Do Diagnostics Offer Value for Money
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One of the most controversial and confrontational subjects in the motor trade is the charge for diagnostics.
Should a customer pay for the time the technician takes diagnosing what is wrong with their vehicle or only for the repairs that are actually made? Surely these days a technician just has to plug the diagnostic machine in and it will tell them what is wrong?
Everyone, from customers to journalists have a strong opinion on this topic. But what's often not heard is a garage owners' point of view on the subject, so here goes.
At Nene Jag Specialists - We sell service, knowledge & experience Because service, knowledge & experience are not tangible items, it often doesn't appear to have intrinsic value.
But anyone who has experienced bad service knows how crucial good service can be. Sometimes it's difficult for a customer to understand the value of our technician's time.
At a supermarket, a joint of beef, a loaf of bread, a pint of milk has a tangible value that's reflected in the price. You pay money and you get to take it home. But service/knowledge/experience isn't something you can take home it isn't something you can hold in your hands.
What if you were to see a consultant privately & you were unable to get a diagnosis the first time you saw them? Or you required further treatment to get well again?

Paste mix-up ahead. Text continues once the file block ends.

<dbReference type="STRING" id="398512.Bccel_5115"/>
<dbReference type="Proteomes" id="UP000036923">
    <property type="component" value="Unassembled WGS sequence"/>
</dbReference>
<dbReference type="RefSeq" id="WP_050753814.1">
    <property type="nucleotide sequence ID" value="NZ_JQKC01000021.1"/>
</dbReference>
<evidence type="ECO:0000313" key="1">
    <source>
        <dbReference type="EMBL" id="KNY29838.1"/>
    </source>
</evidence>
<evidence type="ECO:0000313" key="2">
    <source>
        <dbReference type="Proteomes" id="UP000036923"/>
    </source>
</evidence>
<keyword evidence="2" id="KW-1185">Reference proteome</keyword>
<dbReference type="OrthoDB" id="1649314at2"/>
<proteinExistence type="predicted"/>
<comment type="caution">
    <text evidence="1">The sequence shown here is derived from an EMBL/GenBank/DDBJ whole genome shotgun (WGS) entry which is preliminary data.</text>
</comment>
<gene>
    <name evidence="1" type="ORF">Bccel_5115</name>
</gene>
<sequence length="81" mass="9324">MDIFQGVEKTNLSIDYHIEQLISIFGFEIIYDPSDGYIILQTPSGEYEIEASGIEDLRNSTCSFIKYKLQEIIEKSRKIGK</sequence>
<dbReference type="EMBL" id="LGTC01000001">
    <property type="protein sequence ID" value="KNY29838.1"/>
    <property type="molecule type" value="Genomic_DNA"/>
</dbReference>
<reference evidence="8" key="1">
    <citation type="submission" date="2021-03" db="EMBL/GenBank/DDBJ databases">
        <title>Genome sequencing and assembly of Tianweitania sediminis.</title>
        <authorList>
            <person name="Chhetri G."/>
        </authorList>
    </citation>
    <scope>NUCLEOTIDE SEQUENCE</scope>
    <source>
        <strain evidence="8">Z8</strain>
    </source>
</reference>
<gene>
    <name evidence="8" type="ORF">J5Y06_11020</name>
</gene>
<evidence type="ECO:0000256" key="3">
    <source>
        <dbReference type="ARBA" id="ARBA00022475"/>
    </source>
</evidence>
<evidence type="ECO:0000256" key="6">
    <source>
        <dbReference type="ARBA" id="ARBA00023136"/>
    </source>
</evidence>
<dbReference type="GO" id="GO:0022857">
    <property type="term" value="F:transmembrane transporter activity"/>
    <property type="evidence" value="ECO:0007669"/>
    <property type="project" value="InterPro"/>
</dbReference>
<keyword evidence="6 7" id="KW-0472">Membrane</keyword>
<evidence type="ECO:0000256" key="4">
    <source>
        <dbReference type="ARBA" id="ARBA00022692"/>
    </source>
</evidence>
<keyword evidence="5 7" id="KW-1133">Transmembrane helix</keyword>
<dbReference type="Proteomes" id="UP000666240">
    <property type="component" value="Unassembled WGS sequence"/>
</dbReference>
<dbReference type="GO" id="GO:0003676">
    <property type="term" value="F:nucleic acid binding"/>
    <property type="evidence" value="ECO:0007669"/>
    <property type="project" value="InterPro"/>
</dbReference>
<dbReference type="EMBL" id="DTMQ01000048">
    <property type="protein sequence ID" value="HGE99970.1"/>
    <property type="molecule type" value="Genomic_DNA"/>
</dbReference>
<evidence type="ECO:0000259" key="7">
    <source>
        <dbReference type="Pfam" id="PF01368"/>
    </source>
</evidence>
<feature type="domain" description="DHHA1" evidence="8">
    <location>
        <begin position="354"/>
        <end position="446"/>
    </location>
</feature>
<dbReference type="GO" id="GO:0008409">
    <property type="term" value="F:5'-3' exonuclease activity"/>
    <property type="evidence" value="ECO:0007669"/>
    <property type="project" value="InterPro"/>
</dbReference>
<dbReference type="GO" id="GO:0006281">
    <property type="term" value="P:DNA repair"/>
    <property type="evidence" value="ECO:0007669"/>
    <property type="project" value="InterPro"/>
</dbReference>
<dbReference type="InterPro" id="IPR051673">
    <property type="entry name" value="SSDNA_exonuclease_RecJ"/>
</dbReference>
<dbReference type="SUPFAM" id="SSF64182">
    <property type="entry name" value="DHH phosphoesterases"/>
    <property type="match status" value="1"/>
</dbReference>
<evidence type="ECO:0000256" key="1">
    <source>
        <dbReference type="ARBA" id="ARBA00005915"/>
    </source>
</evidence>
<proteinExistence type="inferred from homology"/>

After the appointment, you would never refuse to pay their consultation fee because you didn't get the results you were looking for immediately or because you needed additional treatment.
We pay experts for their time, training, and the skills they have acquired no quick, immediate results are guaranteed.
Another question on most people's mind is, "Why do I have to pay you to tell me what is wrong with my car when I already know what it is?" Well, in most cases, you don't know what is actually wrong with your Jaguar.
You know that the engine management light is on, or the brakes are squeaking, or coolant is leaking. But these are symptoms, not a diagnosis, and it can take time to determine what exactly is causing the symptom.
Sometimes the problem can be found very quickly; other times, it can literally take a few hours to determine exactly what is causing the problem, especially if it's intermittent.
Because Jaguars have so many computerised systems and the tools themselves cost so much, the price of diagnosing problems has risen rather dramatically over the last few years.
It is not possible to avoid charging for diagnostic time there is simply too much cost involved in the training, special tools and access to Jaguar resources required to perform a proper diagnosis.
But most importantly - how valuable is the 30 years' experience we have on Jaguar cars and the 38 years of experience Clive has in the motor trade?